That awkward moment when you just fall out of the habit of things.
Like playing piano.
Or reading your Nook.
Though you do read a real book.
And you do write in your private journal.
But no photography.
You just stop doing a lot of stuff that you love to do, and there really isn't any explanation for it, though if I think hard enough, I think I could find a reason. But I'll save the hard thinking for later.
I don't really do photography anymore anyways, that's what I was getting at. And it's something I really loved doing. I liked capturing light, and trying to make what you've captured reflect that moment.
I didn't notice that I didn't do that anymore. Because there's this thing now called Instagram.
Instagram is like Twitter, except for pictures, and it happens on your iPod. I think it's great. I think it's great that people can share pictures of their food with each other. Or pictures of their shoes with each other. Or pictures of their cute outfits with peace signs. I think that's great.
But let me tell you a secret.
There. I said it. It takes crappy pictures. It takes pictures with your dinky little 3mp camera. So it's not like it's high quality anyways. Then people put these settings on them, making them look all artistic and what not. But those settings are ones that people used decades ago! Do people realize there's a reason we don't use cameras that take pictures like that anymore?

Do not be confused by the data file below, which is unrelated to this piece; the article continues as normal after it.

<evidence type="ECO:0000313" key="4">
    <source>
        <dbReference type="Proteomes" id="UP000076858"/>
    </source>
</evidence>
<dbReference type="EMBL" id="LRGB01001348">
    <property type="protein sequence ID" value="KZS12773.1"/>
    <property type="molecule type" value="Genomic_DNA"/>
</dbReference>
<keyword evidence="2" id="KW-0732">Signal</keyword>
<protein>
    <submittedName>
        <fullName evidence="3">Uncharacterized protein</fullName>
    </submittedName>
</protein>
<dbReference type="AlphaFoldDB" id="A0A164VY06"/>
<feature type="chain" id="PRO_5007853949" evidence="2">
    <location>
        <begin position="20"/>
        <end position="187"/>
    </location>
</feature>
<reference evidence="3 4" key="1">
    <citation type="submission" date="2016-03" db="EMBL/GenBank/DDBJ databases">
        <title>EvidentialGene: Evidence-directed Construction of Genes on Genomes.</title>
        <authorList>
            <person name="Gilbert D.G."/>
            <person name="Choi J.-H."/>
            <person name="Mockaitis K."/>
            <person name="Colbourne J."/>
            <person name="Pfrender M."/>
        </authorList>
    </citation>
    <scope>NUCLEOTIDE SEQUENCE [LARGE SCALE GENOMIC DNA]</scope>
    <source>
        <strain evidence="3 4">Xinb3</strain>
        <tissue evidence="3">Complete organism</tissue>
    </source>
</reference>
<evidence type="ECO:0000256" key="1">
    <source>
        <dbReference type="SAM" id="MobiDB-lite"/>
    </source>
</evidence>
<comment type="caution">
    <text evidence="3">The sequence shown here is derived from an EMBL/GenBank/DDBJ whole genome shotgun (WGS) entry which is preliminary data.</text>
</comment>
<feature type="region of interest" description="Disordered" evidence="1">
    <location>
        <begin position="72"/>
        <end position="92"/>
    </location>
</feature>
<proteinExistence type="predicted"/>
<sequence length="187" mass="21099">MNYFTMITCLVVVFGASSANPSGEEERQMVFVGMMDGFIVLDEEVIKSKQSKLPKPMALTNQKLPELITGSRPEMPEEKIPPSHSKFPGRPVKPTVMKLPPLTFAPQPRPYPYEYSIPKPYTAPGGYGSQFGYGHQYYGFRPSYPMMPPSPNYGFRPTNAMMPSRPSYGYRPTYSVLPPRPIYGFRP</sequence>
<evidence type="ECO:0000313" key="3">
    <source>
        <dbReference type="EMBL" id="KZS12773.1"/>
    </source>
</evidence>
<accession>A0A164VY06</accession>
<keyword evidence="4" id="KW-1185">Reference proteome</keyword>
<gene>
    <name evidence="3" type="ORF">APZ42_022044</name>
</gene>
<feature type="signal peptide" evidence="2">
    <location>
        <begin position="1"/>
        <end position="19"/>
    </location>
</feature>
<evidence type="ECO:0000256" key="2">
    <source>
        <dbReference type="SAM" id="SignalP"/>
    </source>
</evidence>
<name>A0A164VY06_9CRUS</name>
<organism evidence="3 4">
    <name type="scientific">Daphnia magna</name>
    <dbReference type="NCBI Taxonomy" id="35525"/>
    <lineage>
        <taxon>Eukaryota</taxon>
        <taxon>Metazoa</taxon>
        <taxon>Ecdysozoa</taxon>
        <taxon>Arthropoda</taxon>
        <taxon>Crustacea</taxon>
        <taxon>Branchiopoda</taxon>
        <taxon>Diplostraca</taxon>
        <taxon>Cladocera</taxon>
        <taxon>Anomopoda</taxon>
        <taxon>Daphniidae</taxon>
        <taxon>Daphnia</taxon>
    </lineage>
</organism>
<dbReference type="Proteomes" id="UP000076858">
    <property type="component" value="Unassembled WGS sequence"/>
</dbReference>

It's because they suck.
They don't capture the moment for what you really see. They capture the moment for how you want other people to see it. And if you're trying to portray your life for how you want other people to see it, then who are you? Are you a person that other people want you to be?
Don't get me wrong. I'll be up front right here. I have a cousin named Sarah. Sarah takes the most beautiful pictures on Instagram. Really. These are pictures I actually saved onto my computer, they're incredibly artistic. And I think she's capturing the moments there for how she sees them.
But how about the moments of life that we want to save so we can remember them ourselves? In our own minds? Where you pull up the picture, and the quality is clear, and the lighting is how it really was, and it's untainted by filters.
I really miss that.
And honestly I wonder what it's going to be like 30 years from now when our kids are looking at our pictures and wondering what the crap we were doing using crappy photography when they have the quality of cameras they do these days.
Also I think they'll think the ombre style is ridiculous.